We are living at a time when the church can not simply focus on the spiritual growth of our members while ignoring the larger issues of our culture. We become more like Jesus, not by isolating ourselves from the world, but by engaging the world with a message of hope.
The brutal events of these past weeks, the killings of two black men and of five Dallas police officers and the wounding of others, have reminded us that we live in a broken world. There is mistrust, there is hatred, and there is violence. Our hearts go out to the friends and families of victims of these horrible tragedies. We grieve and we mourn with them. We acknowledge their pain and commit ourselves to pray for and work for justice on their behalf. As Jesus taught us to pray,
Thy kingdom come.
Thy will be done in earth,
as it is in heaven.
This world needs a message of justice and also forgiveness, the message of reconciliation proclaimed by Jesus Christ. Christ followers are called not just to proclaim reconciliation but also to model it, not lashing out with assumptions and accusations, not retaliating when wronged, but patiently absorbing the anguish and anger of this fallen world.
For God was in Christ, reconciling the world to himself, no longer counting people’s sins against them. And he gave us this wonderful message of reconciliation.
~2 Corinthians 5:19, NLT
To become ministers of reconciliation we must build bridges across ethnic, social, and sectarian chasms and get to know people who are different from us. The line that divides is not between black and white or black and blue; the line is between love and hate and it runs right though the human heart. Every person is capable of love and hate. Isolation leads to fear. Fear drives us to hate. “But perfect love drives out fear…” (The Apostle John, 1 John 4:18, NIV).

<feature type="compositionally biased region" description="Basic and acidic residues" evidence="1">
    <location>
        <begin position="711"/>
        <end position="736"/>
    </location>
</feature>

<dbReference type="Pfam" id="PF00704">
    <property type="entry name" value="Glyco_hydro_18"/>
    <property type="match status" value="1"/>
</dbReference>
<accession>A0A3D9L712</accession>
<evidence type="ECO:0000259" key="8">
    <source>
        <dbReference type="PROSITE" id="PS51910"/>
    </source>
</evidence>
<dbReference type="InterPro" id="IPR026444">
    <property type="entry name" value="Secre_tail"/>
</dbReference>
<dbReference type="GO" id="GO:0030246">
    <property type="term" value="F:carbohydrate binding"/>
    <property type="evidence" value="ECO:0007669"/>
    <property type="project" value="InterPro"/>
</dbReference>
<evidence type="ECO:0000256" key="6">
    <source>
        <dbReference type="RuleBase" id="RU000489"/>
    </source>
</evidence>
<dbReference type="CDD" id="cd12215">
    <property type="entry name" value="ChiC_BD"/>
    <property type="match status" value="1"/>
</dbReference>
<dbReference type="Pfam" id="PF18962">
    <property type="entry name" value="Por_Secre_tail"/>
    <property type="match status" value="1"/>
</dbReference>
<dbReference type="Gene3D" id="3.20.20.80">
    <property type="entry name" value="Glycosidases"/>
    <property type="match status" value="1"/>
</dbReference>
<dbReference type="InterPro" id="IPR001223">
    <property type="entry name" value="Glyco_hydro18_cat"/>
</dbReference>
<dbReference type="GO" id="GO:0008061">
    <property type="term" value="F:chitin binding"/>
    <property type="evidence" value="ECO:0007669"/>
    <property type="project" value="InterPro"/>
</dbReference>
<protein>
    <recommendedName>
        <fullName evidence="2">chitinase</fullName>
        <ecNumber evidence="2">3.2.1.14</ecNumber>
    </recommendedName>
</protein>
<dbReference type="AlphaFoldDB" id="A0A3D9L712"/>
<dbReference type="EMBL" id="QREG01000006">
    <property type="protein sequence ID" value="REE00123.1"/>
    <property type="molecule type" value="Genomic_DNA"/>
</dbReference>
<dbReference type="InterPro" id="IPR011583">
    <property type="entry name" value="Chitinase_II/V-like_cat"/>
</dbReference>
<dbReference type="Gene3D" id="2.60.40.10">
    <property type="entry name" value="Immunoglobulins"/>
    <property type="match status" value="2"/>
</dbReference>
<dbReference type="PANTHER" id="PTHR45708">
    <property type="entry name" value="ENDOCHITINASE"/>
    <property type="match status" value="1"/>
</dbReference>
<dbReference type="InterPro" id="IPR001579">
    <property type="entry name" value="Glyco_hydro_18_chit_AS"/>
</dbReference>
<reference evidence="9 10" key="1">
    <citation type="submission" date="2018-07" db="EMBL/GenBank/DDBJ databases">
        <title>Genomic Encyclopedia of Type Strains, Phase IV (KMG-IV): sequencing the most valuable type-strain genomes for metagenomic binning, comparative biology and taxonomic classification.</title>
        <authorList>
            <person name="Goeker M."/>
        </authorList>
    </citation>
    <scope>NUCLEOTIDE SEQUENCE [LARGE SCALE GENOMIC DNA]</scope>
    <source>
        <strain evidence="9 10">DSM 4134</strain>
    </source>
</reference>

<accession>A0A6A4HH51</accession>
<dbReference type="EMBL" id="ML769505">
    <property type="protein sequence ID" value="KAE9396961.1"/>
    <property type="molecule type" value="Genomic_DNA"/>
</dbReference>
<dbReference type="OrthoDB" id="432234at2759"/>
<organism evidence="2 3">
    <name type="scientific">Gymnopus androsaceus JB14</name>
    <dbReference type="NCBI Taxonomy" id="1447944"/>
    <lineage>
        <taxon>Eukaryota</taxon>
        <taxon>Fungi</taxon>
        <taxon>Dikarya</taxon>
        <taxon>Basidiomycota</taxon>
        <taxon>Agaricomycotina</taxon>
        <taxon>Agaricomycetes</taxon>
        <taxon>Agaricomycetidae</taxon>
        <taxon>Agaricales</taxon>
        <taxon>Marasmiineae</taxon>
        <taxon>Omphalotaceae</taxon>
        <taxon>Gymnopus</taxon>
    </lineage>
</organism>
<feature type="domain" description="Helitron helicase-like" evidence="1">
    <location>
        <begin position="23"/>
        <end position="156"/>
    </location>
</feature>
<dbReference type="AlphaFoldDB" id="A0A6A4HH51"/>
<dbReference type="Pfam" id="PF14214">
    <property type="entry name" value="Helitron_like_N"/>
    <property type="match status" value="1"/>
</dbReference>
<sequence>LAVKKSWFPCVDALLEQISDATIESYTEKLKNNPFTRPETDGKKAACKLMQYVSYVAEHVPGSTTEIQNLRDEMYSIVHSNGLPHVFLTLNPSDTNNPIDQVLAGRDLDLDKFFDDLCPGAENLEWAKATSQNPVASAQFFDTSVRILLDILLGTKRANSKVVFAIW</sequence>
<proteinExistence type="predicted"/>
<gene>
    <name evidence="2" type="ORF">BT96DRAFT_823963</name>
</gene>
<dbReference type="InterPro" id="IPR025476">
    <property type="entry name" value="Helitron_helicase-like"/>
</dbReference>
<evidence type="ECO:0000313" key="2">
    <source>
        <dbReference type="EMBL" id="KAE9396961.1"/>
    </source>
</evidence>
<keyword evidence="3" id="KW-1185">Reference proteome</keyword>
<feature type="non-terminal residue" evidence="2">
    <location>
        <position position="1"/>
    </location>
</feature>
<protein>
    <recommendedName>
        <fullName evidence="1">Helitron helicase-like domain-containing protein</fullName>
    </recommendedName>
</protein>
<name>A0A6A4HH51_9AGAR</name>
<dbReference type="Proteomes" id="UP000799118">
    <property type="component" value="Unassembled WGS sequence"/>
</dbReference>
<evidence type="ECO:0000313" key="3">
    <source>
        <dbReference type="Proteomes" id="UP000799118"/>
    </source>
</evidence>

To love means to become vulnerable. Jesus said, “Greater love has no one than this: to lay down one’s life for one’s friends” (John 15:13, NIV). The Apostle Paul said, “God demonstrates his own love for us in this: While we were still sinners, Christ died for us.” (Romans 5:8, NIV). The Apostle Peter said, “[Jesus] did not retaliate when he was insulted, nor threaten revenge when he suffered. He left his case in the hands of God, who always judges fairly” (1 Peter 2:23, NLT).
Love is hard, it’s perilous, but it’s the only path to justice.
In his address today, President Obama reminded us of our need to have civil conversations about the issues that divide us. He’s right; we need to talk about racial justice, gun control, immigration, sexual morality, health care, abortion, and religious freedom. We need to have these conversations out of genuine concern for the welfare of everyone involved not just with the aim of protecting our own rights and privileges.
And today, we need to grieve together.